Hopper worked with Evans on the Curtis Flowers case. Flowers faced six prosecutions by Evans and his team of assistant district attorneys for the 1997 killings of four people at the Tardy Furniture Store in Winona. Four of those convictions included the death penalty, but they were overturned by state and federal courts. 

In 2019, the U.S. Supreme Court overturned Flowers’ conviction, saying Evans barred Black jurors in the case. A year later the state dropped charges against Flowers after he spent 23 years in prison. 

6th Circuit Court District (Adams, Amite, Franklin and Wilkinson counties): Incumbent District Attorney Shameca Collins is seeking a second term, and will face Independent Tim Cotton, a Natchez attorney, in the general election. 

Jody Owens Credit: Eric J. Shelton/Mississippi Today, Report For America

7th Circuit Court District (Hinds County): Incumbent Jody Owens, also seeking a second term, will face a challenge from Independent Darla Palmer in November. Owens faced off against the Jackson attorney in the 2019 Democratic primary. 

14th Circuit Court  District (Lincoln, Pike and Walthall counties): Democrat Patrick Beasley and Republican Brandon Adams are seeking to succeed District Attorney Dewitt “Dee Bates,” who has been in office since 2003.  

16th Circuit Court District (Clay, Oktibbeha, Lowndes and Noxubee counties): Attorney J. Douglas “Jase” Dalrymple II won the GOP primary against Attorney Chuck Easley. The current incumbent district attorney, Scott Colom, was the only candidate listed on the democratic primary ballot and will face Dalrymple in November.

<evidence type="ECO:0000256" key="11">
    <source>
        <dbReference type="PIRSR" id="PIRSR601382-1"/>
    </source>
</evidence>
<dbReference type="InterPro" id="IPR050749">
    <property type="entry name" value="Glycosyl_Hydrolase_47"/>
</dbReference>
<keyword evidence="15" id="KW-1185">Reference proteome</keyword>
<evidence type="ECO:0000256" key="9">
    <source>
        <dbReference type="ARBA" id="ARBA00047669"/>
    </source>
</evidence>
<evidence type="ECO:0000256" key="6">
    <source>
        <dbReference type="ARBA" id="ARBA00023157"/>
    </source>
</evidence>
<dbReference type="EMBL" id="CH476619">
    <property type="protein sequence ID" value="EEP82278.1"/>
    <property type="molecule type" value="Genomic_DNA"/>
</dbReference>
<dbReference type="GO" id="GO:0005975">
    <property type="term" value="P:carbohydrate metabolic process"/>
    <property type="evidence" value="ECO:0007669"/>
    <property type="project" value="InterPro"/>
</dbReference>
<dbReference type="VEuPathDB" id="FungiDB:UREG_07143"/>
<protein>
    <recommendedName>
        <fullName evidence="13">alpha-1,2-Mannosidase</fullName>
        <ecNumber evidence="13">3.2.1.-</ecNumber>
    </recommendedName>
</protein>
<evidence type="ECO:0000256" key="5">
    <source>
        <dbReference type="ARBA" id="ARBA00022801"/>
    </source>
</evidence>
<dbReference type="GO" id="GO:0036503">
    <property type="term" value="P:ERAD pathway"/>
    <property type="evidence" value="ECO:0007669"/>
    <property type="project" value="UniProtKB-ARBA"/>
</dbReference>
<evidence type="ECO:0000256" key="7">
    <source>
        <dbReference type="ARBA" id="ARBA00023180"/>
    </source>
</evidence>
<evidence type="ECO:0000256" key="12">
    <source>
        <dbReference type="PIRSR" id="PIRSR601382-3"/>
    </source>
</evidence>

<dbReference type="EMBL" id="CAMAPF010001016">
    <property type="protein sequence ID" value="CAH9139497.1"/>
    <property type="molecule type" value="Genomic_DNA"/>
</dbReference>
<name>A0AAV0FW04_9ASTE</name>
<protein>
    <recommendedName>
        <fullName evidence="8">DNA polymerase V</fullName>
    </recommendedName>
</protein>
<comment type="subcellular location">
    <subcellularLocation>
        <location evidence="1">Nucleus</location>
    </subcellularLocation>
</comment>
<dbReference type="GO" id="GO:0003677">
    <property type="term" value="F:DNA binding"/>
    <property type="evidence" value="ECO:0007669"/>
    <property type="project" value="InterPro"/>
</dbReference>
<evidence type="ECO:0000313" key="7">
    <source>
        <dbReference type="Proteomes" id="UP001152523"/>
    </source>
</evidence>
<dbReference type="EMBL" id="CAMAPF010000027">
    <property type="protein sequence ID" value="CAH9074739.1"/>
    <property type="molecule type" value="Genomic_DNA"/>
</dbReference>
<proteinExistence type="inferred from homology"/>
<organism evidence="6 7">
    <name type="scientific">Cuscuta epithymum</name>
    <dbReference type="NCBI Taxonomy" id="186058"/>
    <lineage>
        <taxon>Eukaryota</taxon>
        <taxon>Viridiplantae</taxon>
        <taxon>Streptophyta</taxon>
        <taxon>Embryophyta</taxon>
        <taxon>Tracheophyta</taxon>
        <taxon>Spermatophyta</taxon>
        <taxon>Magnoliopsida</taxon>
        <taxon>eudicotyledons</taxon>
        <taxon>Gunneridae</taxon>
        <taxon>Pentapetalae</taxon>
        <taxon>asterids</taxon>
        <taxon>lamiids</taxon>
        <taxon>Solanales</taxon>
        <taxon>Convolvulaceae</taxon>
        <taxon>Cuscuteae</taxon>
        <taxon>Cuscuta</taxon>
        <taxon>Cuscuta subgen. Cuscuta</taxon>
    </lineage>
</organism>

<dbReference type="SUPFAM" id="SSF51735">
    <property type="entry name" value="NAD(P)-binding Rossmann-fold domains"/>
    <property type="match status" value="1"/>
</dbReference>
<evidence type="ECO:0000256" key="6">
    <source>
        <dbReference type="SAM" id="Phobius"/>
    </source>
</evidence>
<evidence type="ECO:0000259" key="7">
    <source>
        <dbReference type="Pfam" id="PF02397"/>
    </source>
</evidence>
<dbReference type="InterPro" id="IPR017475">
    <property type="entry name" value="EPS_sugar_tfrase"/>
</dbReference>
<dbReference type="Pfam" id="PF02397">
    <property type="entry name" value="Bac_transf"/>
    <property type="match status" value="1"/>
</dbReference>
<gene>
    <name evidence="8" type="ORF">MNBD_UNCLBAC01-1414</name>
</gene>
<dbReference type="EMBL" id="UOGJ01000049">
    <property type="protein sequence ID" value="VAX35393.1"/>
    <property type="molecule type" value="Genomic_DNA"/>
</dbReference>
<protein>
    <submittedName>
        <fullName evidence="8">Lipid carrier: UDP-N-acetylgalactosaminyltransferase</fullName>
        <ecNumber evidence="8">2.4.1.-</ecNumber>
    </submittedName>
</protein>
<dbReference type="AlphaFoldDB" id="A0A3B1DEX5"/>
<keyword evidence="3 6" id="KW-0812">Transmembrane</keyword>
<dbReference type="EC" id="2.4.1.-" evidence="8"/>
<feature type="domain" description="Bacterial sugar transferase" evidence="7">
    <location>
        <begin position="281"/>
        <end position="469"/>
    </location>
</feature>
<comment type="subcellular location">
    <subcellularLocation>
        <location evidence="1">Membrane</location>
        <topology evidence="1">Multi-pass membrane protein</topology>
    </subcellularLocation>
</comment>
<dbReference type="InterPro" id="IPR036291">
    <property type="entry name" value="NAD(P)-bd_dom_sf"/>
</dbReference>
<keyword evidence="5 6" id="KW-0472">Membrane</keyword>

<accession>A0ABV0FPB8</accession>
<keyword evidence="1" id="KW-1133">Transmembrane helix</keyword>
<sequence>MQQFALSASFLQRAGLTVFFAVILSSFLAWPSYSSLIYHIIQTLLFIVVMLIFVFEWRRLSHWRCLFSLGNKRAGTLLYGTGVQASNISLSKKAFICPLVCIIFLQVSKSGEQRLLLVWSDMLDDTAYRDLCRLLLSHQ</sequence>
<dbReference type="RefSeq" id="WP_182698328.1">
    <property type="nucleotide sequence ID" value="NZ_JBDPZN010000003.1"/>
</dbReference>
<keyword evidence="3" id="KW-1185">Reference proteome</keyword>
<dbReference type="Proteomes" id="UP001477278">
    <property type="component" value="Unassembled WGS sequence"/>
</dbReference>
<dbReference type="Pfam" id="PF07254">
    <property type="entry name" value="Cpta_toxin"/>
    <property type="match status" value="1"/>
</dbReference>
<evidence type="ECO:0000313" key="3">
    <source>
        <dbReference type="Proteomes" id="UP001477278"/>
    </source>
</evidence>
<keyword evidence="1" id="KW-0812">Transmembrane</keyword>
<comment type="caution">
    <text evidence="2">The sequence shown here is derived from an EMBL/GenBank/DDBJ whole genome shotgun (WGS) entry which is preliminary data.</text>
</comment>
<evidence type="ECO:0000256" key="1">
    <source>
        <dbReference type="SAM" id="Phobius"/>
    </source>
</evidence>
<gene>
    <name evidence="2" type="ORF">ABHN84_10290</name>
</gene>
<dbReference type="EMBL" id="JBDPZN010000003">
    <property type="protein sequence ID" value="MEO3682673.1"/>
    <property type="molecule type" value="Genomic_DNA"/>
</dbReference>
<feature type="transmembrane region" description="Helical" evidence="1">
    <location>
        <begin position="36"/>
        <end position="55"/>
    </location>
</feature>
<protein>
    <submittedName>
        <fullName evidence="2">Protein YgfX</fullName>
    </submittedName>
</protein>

Colom was nominated last year for a judgeship with the U.S. District Court of Northern Mississippi, but that confirmation has been held up by Sen. Cindy Hyde-Smith. 

23rd Circuit Court District: This is the first elected, full term for a district attorney to represent DeSoto County, which was made into its own judicial district earlier this year. 

Special prosecutor and private attorney Matthew Barton beat Robert ‘Bob’ Reid Morris III in the GOP primary with about 60% of the vote, according to unofficial results. 

Gov. Reeves appointed then-assistant district attorney Morris to become district attorney 

in September after the death of John Champion and prior to DeSoto becoming its own judicial district. 

Barton said most of DeSoto’s crime problems are because of Memphis and he said the office would bring harsher penalties for people from there who commit crimes in the county, according to his campaign website

“Stop Memphis. Save Desoto” he said in a post announcing his primary win. 

Lauderdale County Coroner: For the first time in decades, the country won’t have a coroner with the last name “Cobler.” Clayton Cobler is the current coroner, and his father, Marl Cobler,  also served in that role before him. Clayon Cobler has served for 20 years in that position; his father for 24.

Two GOP candidates, Stella McMahan and Kenneth Graham, are headed to a runoff, local media reported from unofficial election results. The winner will face Democrat Rita Jackson in the general election. 

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Mina, a California native, covers the criminal justice system. Before joining Mississippi Today, she was a reporter for the Clarion Ledger and newspapers in Massachusetts. Her work has appeared in the Los Angeles Times, Boston Globe and USA Today.